Scribner | 2017
I went into this book pretty blind. I wasn’t totally sure what it was about. Maybe a bookstore called Bright Ideas? Something to do with suicide? But it kept popping up on my feed and when a mystery novel has “bookstore” right in the title, how can a genre-lover like me resist? Plus, that cover! Come on!
It’s not often that I go into a book without a clear idea of what I’m about to read. I can be pretty particular in my reading criteria, so I’m not necessarily good at the whole “oh, just surprise me!” thing. My personal levels of neurosis start to kick in when I hear words like go with the flow or spontaneity.
This novel starts immediately. No dicking around. I was pretty hopeful that meant I was buckling in for a cozy little thriller with a side of dark sass.
Bookseller Lydia is closing up shop at the Bright Ideas Bookstore. She goes to look for regular “BookFrog” Joseph Molina, who hasn’t left the store yet. She finds him hanging. Suicide. She can’t figure out why Joseph would choose to commit suicide in her shop. But even more curious is why he died with a picture from her 10th birthday party in his pocket. The mystery becomes too much to ignore when she inherits Joseph’s belongings and finds coded messages directed to her inside his books.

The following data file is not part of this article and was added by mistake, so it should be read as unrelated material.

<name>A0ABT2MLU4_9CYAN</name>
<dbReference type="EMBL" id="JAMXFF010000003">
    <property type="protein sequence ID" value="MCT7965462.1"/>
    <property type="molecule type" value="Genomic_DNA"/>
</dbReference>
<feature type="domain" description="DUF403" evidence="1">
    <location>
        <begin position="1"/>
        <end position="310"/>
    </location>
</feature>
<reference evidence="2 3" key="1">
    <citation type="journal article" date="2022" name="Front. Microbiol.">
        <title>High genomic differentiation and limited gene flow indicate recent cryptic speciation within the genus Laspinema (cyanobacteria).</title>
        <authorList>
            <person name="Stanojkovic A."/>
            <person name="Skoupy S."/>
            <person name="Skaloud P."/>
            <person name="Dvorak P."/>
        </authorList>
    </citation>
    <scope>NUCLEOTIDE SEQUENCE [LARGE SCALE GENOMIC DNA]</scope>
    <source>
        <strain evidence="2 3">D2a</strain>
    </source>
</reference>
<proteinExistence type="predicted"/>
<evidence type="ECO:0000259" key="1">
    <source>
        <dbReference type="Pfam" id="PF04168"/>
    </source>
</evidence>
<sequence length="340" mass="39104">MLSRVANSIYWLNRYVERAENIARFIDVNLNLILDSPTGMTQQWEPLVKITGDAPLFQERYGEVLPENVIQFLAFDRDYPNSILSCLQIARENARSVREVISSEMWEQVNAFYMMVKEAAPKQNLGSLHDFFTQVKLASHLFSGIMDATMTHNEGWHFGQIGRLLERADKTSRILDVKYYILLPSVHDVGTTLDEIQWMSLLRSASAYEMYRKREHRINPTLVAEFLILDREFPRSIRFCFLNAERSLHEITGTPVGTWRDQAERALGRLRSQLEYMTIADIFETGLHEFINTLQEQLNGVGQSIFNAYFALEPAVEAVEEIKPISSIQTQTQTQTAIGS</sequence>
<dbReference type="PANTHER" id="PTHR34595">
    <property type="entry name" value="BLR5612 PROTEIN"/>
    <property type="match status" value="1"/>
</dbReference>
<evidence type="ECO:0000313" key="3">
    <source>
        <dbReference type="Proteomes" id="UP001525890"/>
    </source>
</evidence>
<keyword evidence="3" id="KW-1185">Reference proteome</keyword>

Lydia’s attempt to unravel the mystery of just what was going on with Joseph leading up to his death, and what the hell she has to do with it, forces her to reexamine a tragedy from her childhood – a household massacre that only she survived.
Marketed as a “twisted mystery” and a “page-turner” with “compelling characters,: I can’t honestly say it’s really any of those things.
It felt a little bit typical in formula – a girl who survived a dark past, her boring boyfriend, her cool friend, a present-day mystery that requires her to examine her personal cold case to solve it the present-day mystery.
I guess something like this just hasn’t been set around the general vicinity of a bookstore before?
The problem was, it was slow, favouring a more contemporary pace to that of a thriller, which kind of sucked the life out of the mystery elements for me. I forgot to be intrigued. I wasn’t held in suspense. I felt pretty bored though.
I wanted to love it with this. It had all the flashy aesthetic hooks that brought me this far, but unfortunately, I found the guts of this to be pretty lacklustre. Lacklustre and depressing.
This was a snail’s pace examination of depressing shit. Depressing and dark, but also be boring between the few moments that piqued my interest. An interesting direction to take a book, but it did not work for me. Even the weather was constantly rainy and grey and winter-y, and there didn’t seem to be a single character that wore clothing in a colour, any colour. The whole plot was wrapped in details that created a non-stop ride of bleakness and dismal slowness.